Panettone Cake Centerpiece
This is another traditional bread from Milan that makes a great Christmas dinner centerpiece. The sweetbread is often made with candied lemons, oranges and limes.
Some recipes call for raisins while others are plain dough and have a chocolate icing then decorated as a holiday cake. This bread also takes a long time to prepare (several days for the proofing process similar to sourdough).
Turin Christmas Tree
Located in Piazza Castello central square in Turin, Italy, this modern tree uses elaborate designs as part of the Luci d'artista (Lighting Artist) event. Turin first sponsored this annual cultural event in 1998 and in 2006, Salerno began a similar program.
The event features contemporary artists who display their symbolic and conceptual work using high-tech lightart that illuminates streets and squares throughout the cities.
This is created by colorful high-tech lighting electronics for a modern Italian Christmas tree display. While it's a modern approach, this tree captures the intricate artistic style often seen in Munrano handblown glass.
Modern Tree Decorations
This pink and white tree was found in Taneto, Italy in the Great Christmas market "Villaggio di Babbo Natale" in the Mondoverde garden center. Stylized ornament glass balls and a green wire ribbon make this a colorful tree design choice for a modern look. Even though Italy may have lots of Old World decorations, there are contemporary takes on the holiday as well.
Star of Bethlehem
The star is a popular symbol for the Star of Bethlehem that shone over the birthplace of the Christ child. Many of the street decorations in Italy depict the star with a shooting trail behind it that's lit up like the star. You can use this type of shooting star ornament for Christmas tree ornaments.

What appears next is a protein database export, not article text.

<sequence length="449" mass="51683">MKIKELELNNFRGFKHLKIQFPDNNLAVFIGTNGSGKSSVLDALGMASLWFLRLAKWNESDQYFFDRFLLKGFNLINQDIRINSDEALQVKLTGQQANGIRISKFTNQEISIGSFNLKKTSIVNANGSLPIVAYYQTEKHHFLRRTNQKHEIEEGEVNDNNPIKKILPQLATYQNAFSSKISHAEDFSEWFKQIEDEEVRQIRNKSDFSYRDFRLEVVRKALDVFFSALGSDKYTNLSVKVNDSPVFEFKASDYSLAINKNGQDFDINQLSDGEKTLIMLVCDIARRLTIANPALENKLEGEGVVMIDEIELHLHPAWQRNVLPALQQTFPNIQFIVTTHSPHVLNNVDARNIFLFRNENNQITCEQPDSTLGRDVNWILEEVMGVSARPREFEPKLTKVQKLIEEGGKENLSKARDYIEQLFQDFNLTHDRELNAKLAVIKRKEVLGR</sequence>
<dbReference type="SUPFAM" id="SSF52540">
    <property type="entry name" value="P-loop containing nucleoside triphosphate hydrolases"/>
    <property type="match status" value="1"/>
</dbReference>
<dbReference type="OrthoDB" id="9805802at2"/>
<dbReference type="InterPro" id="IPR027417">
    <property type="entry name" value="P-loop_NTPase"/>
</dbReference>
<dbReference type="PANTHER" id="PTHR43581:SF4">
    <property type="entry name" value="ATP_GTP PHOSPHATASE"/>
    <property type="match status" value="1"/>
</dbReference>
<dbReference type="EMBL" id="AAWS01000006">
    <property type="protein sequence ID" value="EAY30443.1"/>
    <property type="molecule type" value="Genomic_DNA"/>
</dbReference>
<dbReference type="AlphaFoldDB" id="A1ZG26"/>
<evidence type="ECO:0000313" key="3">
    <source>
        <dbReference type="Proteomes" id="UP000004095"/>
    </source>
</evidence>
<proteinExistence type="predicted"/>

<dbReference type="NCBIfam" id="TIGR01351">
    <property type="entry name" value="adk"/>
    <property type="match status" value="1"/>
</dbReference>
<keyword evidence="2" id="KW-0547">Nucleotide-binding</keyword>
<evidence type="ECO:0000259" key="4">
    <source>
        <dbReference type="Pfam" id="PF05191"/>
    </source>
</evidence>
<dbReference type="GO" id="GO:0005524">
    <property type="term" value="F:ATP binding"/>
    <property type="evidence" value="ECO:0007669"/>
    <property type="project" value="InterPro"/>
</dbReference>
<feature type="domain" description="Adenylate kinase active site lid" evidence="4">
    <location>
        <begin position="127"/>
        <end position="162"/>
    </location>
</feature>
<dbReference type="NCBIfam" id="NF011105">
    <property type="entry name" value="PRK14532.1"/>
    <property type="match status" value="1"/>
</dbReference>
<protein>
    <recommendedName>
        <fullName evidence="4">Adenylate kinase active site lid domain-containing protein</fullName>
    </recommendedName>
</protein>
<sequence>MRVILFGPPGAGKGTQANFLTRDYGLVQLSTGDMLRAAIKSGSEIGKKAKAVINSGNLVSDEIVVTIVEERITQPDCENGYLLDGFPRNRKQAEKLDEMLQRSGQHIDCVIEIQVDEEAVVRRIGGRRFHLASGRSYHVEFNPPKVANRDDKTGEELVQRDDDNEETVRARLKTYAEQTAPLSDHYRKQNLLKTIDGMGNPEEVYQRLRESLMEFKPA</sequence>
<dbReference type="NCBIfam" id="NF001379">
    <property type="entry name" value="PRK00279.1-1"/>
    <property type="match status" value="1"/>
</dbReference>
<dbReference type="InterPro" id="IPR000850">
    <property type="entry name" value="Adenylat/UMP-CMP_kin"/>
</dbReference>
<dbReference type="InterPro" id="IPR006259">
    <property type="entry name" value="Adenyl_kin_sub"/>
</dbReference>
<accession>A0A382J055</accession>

Window Package Fun!
This clever series of window displays on this building also uses cypress boughs, oversized ornament balls, and garlands. Many Italian city buildings aren't just shops, but house numerous apartments and flats. Decorating an entire building like this is an extraordinary way to celebrate the holidays!
Banners and Wreaths
In Vipteno, Italy this home is decorated with very simple but colorful style. Below each window drapes a red banner that backdrops a lighted wreath. The bay window flower baskets are filled with faux red packages with bows and ribbons to complete the look.
Discovered in the small alpine village of Chamois, Italy, are two adorable window vignettes. This is a creative way to add exterior decorations to your home, especially if the windows feature a windowsill.
If the sill is too narrow, consider using a window planter to support a cut to fit board to create a faux ledge to support this kind of window vignette.
This tree is another good example of traditional Italian Murano glass, hand-painted, and other types of ornaments that give any Christmas tree that special touch. Look for painted ornaments that have specific cities, villages, and Italian sights and start a tradition of ornament giving to build up your collection gradually.
Regardless of whether you enjoy the more traditional religious Christmas decorations or would like more unusual Christmas decorations, you can use Italian styles as your inspiration.